Recognising hay fever symptoms is not always easy, especially for those who experience a sudden arrival of symptoms, having never had them before.
We all like to enjoy the sun when it’s out. After a cold winter, spring comes along bringing with it, tree blossom and young plants, then before you know it summers here with beautiful gardens and wild meadows, It’s a time for long leisurely walks, picnics and memories. But if you suffer from hay fever, spring and summer can be tough. In fact the symptoms are very similar to a summer cold but there is a difference!
What is hay fever?
Hay fever is a common allergic reaction to pollen – a fine powder produced by plants at certain times of the year. When pollen comes into contact with the mouth, nose, eyes and throat of someone with the allergy, hay fever symptoms develop.
The stages of a pollen allergy:
1. Pollen enters your nose. Cells in the nasal passage are sensitised.
2. Sensitised cells trigger the production of antibodies to counteract the invading allergen, leading to the release of histamine. The production of histamine triggers the onset of hay fever symptoms.
3. Your immune system’s response is to protect, so white blood cells flood into the affected area, causing irritation and inflammation that lead to congestion.
4. The longer your exposure to pollen, the more inflammation happens, and the more histamine is released. This causes your runny nose, itchy eyes and other symptoms to continue and get worse.
Hay Fever Season
The main hay fever season starts in March and April with tree pollen, It continues with grass from May to July, and weed pollen comes later in June to August. The worst time of year for your hay fever symptoms depends on when the pollen count is highest for the plant that triggers your allergy. It also varies according to how sensitised you are.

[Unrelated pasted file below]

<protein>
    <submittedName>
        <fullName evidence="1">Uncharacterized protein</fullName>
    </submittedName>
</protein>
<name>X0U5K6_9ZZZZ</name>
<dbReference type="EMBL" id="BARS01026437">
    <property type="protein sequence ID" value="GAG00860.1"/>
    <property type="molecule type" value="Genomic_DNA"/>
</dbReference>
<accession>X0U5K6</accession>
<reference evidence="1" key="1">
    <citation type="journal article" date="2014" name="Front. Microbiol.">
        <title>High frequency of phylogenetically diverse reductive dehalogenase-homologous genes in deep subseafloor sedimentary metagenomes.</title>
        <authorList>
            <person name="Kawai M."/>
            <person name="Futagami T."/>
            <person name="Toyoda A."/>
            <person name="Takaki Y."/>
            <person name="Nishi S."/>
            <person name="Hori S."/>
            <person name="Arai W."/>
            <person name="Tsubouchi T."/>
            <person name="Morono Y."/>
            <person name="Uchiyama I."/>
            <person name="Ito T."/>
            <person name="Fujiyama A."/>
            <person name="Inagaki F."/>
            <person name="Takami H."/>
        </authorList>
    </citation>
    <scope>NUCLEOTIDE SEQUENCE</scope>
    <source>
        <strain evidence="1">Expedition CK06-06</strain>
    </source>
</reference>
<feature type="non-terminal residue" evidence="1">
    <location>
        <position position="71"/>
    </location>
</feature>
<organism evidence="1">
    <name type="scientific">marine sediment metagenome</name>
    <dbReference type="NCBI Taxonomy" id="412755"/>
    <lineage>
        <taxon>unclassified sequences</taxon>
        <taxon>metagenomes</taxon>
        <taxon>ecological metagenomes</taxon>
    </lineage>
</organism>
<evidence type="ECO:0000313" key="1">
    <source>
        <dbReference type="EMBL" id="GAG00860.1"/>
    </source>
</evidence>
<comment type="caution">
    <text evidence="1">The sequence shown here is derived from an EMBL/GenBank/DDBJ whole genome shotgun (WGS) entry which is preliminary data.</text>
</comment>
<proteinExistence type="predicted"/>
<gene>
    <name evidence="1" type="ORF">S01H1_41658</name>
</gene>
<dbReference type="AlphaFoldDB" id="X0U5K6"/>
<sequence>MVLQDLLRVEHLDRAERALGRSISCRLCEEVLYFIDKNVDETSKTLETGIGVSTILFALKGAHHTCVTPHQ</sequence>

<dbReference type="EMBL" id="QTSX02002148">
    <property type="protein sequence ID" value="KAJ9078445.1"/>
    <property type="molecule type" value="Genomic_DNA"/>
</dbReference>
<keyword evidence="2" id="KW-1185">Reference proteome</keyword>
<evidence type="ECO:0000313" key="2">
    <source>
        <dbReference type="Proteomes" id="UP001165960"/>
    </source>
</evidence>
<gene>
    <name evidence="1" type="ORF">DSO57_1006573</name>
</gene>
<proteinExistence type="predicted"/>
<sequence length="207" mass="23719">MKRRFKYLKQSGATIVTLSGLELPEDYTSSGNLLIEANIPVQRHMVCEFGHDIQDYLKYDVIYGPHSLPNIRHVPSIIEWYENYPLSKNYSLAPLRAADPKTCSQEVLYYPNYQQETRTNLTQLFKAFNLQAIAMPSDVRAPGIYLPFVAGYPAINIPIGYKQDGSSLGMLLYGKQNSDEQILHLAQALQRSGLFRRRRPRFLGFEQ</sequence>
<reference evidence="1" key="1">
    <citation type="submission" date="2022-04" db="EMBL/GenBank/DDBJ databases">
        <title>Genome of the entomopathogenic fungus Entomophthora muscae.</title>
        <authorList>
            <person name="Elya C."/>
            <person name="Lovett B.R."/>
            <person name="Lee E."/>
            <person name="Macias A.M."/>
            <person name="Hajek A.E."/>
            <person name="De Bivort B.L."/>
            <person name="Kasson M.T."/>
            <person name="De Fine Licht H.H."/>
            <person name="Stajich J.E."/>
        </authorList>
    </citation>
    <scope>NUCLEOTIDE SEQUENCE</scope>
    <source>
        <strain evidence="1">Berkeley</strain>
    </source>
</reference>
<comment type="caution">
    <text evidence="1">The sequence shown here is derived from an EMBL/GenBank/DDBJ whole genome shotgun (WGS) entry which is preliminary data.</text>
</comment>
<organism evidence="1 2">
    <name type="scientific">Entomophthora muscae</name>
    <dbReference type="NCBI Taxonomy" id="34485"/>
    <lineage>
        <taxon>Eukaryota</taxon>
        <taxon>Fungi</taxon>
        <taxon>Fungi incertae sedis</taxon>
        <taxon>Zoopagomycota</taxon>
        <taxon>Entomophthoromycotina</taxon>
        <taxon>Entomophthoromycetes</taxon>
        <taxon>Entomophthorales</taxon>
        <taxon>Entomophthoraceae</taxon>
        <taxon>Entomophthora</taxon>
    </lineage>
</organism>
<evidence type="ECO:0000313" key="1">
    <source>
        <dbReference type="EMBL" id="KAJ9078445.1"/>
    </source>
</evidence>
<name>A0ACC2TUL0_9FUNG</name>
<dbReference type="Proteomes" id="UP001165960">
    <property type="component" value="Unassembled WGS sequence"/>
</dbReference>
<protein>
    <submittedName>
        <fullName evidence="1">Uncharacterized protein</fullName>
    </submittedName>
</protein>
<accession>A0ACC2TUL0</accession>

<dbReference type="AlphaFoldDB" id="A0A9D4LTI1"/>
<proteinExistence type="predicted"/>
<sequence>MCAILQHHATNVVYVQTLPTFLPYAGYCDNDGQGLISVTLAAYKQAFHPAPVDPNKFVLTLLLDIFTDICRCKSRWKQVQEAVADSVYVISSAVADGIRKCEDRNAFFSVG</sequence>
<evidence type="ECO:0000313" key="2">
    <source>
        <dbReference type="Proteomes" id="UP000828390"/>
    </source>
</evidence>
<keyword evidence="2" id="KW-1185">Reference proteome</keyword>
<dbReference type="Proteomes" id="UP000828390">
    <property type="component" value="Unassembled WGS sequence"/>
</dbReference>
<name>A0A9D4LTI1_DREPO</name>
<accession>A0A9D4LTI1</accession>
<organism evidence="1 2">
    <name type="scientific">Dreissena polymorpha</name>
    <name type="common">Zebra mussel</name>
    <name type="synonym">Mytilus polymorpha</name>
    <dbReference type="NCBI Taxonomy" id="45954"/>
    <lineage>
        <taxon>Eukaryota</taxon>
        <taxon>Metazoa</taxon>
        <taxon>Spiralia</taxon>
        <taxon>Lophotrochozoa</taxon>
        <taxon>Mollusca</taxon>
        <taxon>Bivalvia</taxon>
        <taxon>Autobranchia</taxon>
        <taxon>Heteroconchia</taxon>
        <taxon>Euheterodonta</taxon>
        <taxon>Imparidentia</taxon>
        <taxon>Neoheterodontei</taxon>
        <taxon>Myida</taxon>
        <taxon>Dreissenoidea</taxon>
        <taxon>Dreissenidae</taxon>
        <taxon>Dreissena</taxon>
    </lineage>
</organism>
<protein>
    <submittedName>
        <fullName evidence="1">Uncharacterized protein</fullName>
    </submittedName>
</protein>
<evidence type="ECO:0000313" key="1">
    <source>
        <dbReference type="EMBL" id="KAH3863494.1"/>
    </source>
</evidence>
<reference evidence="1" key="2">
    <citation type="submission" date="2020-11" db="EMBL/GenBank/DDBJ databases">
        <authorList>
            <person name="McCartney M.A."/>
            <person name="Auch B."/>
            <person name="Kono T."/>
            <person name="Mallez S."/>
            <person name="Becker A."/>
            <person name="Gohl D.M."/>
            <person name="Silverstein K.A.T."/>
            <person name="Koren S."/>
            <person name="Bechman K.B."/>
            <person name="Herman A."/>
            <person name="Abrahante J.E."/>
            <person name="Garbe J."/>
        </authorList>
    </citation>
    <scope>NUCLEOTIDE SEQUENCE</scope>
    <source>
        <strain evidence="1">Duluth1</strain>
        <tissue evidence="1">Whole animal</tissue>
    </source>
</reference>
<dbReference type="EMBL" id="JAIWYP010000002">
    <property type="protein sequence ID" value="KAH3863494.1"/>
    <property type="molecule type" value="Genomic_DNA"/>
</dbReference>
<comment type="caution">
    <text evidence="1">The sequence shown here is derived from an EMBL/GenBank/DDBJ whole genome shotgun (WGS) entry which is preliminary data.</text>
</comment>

Hay fever affects both children and adults, with one in four adults, and one in ten children are estimated to experience symptoms of hay fever. In most cases, it’s an allergy that first develops in childhood or during adolescence. Many children grow out of the condition or at least see a reduction in the severity of symptoms as they get older. However, there’s also a baffling tendency for some people to develop this allergy for the first time in adulthood.
The most common complaints are:
Blocked or runny nose
Red, itchy or watery eyes
Loss of smell
The Difference Between Hayfever and a Summer Cold
The cause of coughing and sneezing you experience due to a cold is a viral infection, not an allergic reaction.
A cold usually goes away in one to two weeks. Hay fever can last for weeks or months.
If you’re feeling itchiness in eyes and throat, it’s more likely to be hay fever than a cold.
When you blow your nose, yellow or green discharge is characteristic of a cold. With hay fever, it’s usually clear.
Symptoms of hay fever appear quickly in response to a rise in the pollen count. With a cold, it feels more gradual.
Nature can lend a helping hand; the humble stinging nettle has been used for years by herbalists to help with the symptoms of hay fever. This seems to be due to its anti-inflammatory effects which can help with allergy symptoms, and stinging nettles are also full of healthy nutrients. Soaking or boiling the stems and leaves, renders the plant’s sting-producing chemicals inert.
You can make a nettle tea or use the plant’s leaves as a cooking ingredient. Try blanching nettle leaves, then use as you would spinach, chard, or parsley. Use young leaves before the plant flowers, that haven’t been sprayed or grown near a road and wash thoroughly. Of course, wash thoroughly before using and don’t forget your gloves.